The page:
Please use this identifier to cite or link to this item: https://hdl.handle.net/1959.11/20272
Title: Is afternoon cortisol more reliable than waking cortisol in association studies of children with an ASD?
Contributor(s): Sharpley, Christopher  (author)orcid ; Bitsika, Vicki  (author); Andronicos, Nicholas  (author)orcid ; Agnew, Linda  (author)orcid 
Publication Date: 2016
DOI: 10.1016/j.physbeh.2015.12.020
Handle Link: https://hdl.handle.net/1959.11/20272
Abstract: Salivary cortisol may be used as a biomarker of stress and anxiety in children with an Autism Spectrum Disorder (ASD) and is particularly valuable in studies of the association between stress-related cortisol concentrations and other factors such as comorbid disorders or aspects of the ASD phenotype. Although protocols for the collection of cortisol shortly after waking are often based on the assumption of the presence of a diurnal rhythm in cortisol, that rhythm may not be as reliable in children with an ASD as in non-ASD children. Alternatively, collecting cortisol during the afternoon may represent a more reliable procedure with less inter-participant variability.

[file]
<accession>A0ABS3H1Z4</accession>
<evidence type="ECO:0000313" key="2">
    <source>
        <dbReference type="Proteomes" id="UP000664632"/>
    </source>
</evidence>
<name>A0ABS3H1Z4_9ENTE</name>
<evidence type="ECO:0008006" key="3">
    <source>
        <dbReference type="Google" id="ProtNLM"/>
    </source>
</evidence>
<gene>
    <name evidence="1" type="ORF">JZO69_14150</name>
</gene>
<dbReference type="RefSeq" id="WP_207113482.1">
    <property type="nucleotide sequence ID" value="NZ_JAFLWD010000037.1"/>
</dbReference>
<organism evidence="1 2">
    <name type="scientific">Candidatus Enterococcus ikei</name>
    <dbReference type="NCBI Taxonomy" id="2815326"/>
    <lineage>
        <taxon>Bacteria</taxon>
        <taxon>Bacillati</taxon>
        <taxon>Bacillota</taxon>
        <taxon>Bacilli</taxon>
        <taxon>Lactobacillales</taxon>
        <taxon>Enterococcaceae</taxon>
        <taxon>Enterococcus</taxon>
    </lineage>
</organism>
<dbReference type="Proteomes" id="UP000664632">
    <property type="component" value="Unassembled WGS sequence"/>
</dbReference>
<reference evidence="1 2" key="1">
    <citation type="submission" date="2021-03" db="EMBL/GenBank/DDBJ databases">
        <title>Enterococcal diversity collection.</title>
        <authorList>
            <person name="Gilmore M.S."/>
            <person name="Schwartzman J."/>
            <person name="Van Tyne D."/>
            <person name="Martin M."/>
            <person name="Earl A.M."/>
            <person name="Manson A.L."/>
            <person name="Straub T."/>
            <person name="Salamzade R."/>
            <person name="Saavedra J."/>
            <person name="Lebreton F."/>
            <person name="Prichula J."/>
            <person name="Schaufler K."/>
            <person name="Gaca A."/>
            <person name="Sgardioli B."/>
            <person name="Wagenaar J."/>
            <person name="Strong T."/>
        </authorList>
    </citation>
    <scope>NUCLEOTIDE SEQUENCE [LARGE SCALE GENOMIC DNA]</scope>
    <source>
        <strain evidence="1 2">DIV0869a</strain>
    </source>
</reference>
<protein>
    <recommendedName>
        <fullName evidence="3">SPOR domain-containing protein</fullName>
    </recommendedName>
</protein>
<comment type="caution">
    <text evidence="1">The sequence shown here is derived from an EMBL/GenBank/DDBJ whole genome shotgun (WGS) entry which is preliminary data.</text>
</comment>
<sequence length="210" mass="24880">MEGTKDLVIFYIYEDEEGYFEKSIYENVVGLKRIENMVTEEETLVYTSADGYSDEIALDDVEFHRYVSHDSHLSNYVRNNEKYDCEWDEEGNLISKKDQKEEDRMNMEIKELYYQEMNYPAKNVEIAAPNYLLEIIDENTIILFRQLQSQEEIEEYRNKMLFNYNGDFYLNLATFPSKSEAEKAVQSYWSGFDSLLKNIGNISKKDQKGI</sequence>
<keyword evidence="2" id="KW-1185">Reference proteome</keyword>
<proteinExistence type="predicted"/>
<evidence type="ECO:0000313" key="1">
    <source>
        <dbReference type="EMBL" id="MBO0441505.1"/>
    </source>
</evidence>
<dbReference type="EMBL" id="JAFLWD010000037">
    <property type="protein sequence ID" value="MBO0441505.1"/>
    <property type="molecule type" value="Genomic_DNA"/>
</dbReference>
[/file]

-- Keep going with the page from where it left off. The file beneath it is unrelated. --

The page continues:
Publication Type: Journal Article
Source of Publication: Physiology & Behavior, v.155, p. 218-223
Publisher: Elsevier Inc
Place of Publication: United States of America
ISSN: 0031-9384
1873-507X
Field of Research (FOR): 110903 Central Nervous System
110319 Psychiatry (incl. Psychotherapy)
Socio-Economic Outcome Codes: 920111 Nervous System and Disorders
Peer Reviewed: Yes
HERDC Category Description: C1 Refereed Article in a Scholarly Journal
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